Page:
Is Your Horse Nervous or Naughty?

Horse bolting

Photo courtesy of the BBC

I was at the local agriculture show on the weekend watching the horse ring events.   Loved watching the great mix of children and adults on ponies and horses of all descriptions.   What caught my eye was the horses having to walk across a large piece of carpet to enter the ring.

Easy for some horses, quite challenging for others!  

Everyone who owns a horse has experienced days when your normally quiet horse is having “a melt down” – a moment when he becomes difficult or dangerous.

So, what is happening?  Is he just being disobedient or is he scared?

Kate Fenner discusses the first question here in her blog “Stepping in to the Light”, and I am going to shed some light on the fear aspect from the inside of the horse.

Horses are flight animals.  They use their flight (or fear) response to survive – it’s an inbuilt safety mechanism to save their life when in danger.    This is a rapid response system of flight so that the horse can analyse the situation from the safety of distance.   We cannot override this natural survival mechanism, but we can try to understand it.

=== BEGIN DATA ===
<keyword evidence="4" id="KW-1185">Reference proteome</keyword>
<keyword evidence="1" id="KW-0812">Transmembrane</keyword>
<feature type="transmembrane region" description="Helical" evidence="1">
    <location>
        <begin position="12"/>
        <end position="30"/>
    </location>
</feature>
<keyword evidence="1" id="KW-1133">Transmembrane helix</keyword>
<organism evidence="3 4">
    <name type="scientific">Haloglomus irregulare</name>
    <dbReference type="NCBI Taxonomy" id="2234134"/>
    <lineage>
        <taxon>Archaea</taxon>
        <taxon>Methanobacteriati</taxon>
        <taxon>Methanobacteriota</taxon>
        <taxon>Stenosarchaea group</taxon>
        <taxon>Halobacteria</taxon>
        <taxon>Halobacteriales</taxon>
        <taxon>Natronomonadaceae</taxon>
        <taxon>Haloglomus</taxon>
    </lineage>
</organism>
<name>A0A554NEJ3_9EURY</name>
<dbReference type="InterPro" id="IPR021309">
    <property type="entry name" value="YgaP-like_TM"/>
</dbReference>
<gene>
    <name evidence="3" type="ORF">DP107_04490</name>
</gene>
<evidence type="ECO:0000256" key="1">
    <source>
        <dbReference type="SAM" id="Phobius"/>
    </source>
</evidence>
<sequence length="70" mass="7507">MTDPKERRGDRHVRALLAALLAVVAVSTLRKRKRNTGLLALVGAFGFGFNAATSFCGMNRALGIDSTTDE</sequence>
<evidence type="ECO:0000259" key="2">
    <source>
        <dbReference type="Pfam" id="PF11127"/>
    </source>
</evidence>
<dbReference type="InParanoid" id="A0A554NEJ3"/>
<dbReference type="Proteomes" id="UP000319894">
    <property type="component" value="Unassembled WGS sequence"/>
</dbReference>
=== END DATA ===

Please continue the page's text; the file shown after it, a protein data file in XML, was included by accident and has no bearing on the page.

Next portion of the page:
Once the horse has perceived danger (whether real or imagined), neurons send messages to sections of the brain which stimulate the adrenal gland to secrete stress hormones such as cortisol and adrenaline.

These hormones then set off a variety of changes in the body such as increased heart rate and increase in glucose production which precipitate the need to “run”!

When a horse is reacting to fear, it is operating instinctively from the reactive section of the brain, and not the thinking section – when they are frightened, they are not thinking at all, especially of you.

Obviously, there are varying degrees of the fear response, from the slight snorty/bracing reaction, to the full on bolt/out of control flight response.    But I want you to remember that whatever the level of reaction, what happens on the inside is still the same in every horse.   It’s recognising and understanding the behaviour that will lead to a good result.

With your horse’s health in mind,



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